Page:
Why are Debt Collectors Calling Me?

A debt collector may be calling you for one of four reasons: 1) you owe the debt; 2) there’s been a mistake and you already paid the debt; 3) they’re calling the wrong number; or 4) they’re calling the wrong person. Whatever the reason, you have rights under the Fair Debt Collection Practices Act.

Do I owe a debt or not?

Being on the receiving end of debt collection calls can be confusing, annoying, and even scary. If debt collectors are calling you, it’s because they think you owe the debt in question. Whether or not you actually owe the debt, it’s important to know that you are protected from shady collection tactics by the federal Fair Debt Collection Practices Act (FDCPA).

To get to the bottom of why debt collectors are calling you, it’s helpful to review four common scenarios that are behind debt collection calls:

  • You owe the debt in question.
  • You’ve already paid the debt in question.
  • The collector is calling a wrong number.
  • The collector is calling the wrong person.

If you owe the debt

If you owe the debt in question, debt collectors are likely calling you because the original creditor has hired the collection agency to collect the money. For example, if you have a hospital bill that’s long overdue, the hospital may choose to turn it over to a debt collection agency. The agency typically receives a percentage of whatever amount they’re able to collect.

If you’ve already paid the debt

If you’ve already paid the debt the collector is calling about, there was likely a mix-up somewhere in the process. Perhaps the original creditor didn’t mark the bill as paid, or perhaps the same or a different debt collection agency incorrectly reported your payments. Under the FDCPA (15 U.S.C. 1692g), within five days of first contacting you, the debt collection agency must send you a letter outlining the amount of the debt, the name of the creditor, and a series of statements about your rights. Included is your right to dispute the debt within 30 days of receiving the notice. Once you dispute the debt, it’s up to the collection agency to stop collection efforts until they validate that the debt is yours to pay. In Pollard vs. Law Office of Mandy L. Spaulding, the court ruled that a law firm violated that provision of the FDCPA by sending a letter that led the reader to believe that disputing a debt would not preclude the firm filing a lawsuit against the consumer within that 30-day period.

If the debt collector is calling the wrong number or the wrong person

Some people change their phone numbers and others have similar names. This can lead a debt collector to call you by mistake. For example, a debt collector can call you in the belief that you are the person who previously owned that phone number (and who owed the debt). Similarly, a debt collector may call you because you have the same name as your son, and it is your son who owes the debt.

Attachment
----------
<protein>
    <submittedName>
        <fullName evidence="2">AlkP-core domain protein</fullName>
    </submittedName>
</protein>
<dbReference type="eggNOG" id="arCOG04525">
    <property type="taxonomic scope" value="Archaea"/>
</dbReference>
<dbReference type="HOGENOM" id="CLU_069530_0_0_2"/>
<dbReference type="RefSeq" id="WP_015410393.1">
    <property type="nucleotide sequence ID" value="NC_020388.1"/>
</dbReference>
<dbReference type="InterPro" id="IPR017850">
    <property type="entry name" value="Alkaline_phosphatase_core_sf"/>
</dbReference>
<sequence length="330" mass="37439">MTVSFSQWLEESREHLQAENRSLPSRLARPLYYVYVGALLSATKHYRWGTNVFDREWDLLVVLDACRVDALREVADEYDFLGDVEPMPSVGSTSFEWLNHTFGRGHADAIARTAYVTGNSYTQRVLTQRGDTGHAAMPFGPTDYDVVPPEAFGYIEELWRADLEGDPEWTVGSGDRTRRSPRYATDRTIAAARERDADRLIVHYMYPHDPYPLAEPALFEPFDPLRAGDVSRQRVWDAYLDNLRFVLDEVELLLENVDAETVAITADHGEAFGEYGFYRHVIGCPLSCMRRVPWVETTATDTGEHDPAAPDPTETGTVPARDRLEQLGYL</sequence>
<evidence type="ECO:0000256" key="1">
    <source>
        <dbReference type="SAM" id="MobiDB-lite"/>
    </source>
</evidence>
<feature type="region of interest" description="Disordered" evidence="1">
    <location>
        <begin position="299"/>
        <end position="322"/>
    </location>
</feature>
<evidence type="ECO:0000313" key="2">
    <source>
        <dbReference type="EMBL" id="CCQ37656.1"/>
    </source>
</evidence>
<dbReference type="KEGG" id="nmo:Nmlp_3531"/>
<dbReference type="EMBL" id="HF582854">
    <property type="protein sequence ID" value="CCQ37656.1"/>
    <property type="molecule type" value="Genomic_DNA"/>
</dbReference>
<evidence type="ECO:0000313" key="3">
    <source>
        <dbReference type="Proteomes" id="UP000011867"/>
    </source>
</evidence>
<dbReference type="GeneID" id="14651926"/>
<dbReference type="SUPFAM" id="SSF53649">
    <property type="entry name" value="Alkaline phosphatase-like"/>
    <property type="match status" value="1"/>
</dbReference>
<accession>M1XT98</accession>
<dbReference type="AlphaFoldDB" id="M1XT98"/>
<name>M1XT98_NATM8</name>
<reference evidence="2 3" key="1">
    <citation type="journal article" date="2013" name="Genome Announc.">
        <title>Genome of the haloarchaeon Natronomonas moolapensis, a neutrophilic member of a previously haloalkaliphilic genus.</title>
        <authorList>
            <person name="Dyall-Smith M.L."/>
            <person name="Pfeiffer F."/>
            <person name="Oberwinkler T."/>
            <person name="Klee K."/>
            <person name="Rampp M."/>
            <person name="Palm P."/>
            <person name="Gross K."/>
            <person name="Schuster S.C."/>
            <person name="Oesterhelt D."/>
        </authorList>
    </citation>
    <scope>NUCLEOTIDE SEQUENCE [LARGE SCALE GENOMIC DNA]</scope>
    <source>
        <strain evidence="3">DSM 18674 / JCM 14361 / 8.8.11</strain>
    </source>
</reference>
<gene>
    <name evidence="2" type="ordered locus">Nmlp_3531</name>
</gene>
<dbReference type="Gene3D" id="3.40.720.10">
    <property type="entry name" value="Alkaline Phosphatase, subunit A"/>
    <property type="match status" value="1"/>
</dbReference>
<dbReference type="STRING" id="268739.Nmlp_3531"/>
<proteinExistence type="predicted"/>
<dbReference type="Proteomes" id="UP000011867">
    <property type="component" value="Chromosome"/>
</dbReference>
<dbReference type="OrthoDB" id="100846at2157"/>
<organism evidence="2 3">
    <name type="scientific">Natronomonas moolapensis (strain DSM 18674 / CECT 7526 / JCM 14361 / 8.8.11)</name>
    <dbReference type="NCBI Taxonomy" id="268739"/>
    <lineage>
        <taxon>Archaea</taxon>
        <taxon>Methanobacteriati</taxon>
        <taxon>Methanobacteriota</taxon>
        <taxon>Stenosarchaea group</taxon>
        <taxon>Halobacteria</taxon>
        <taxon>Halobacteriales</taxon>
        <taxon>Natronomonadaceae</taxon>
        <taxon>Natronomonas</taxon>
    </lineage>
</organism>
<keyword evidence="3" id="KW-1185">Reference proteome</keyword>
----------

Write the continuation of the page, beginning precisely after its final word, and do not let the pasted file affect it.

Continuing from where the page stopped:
The FDCPA applies to all consumers, not just to those who actually owe debts. Therefore, the provision (15 U.S.C. 1692d(5)) that prohibits debt collection calls that intend to annoy, abuse, or harass the consumer protects you. In Wright vs. Enhanced Recovery, the debt collector called the wrong number repeatedly, even after being told he was calling the wrong number. In Meadows vs. Franklin Collection Serv., Inc., a consumer whose phone number once belonged to the person owing the money received 300 collection calls over the course of two and a half years. In both cases, the courts found that the consumer’s rights had been violated

If a debt collector is calling you and you think that they may have engaged in illegal practices, you do have recourse. Under the FDCPA, you can sue the debt collector in court and recover up to $1,000 in statutory damages, along with court costs and attorney fees.

Lemberg Law has a team devoted to representing people who have been harassed, threatened, deceived, or abused by debt collectors. Call and set up a free consultation at 844-685-9200 or submit the online request form.

Case citations

Pollard vs. Law Office of Mandy L. Spaulding, No. 13-2478 (1st. Circ., 2014)
Wright vs. Enhanced Recovery Co., LLC, 227 F. Supp. 3d 1207 (D. Kan. 2016)
Meadowsv. Franklin Collection Serv., Inc., 414 F. App’x 230 (11th Cir. 2011)

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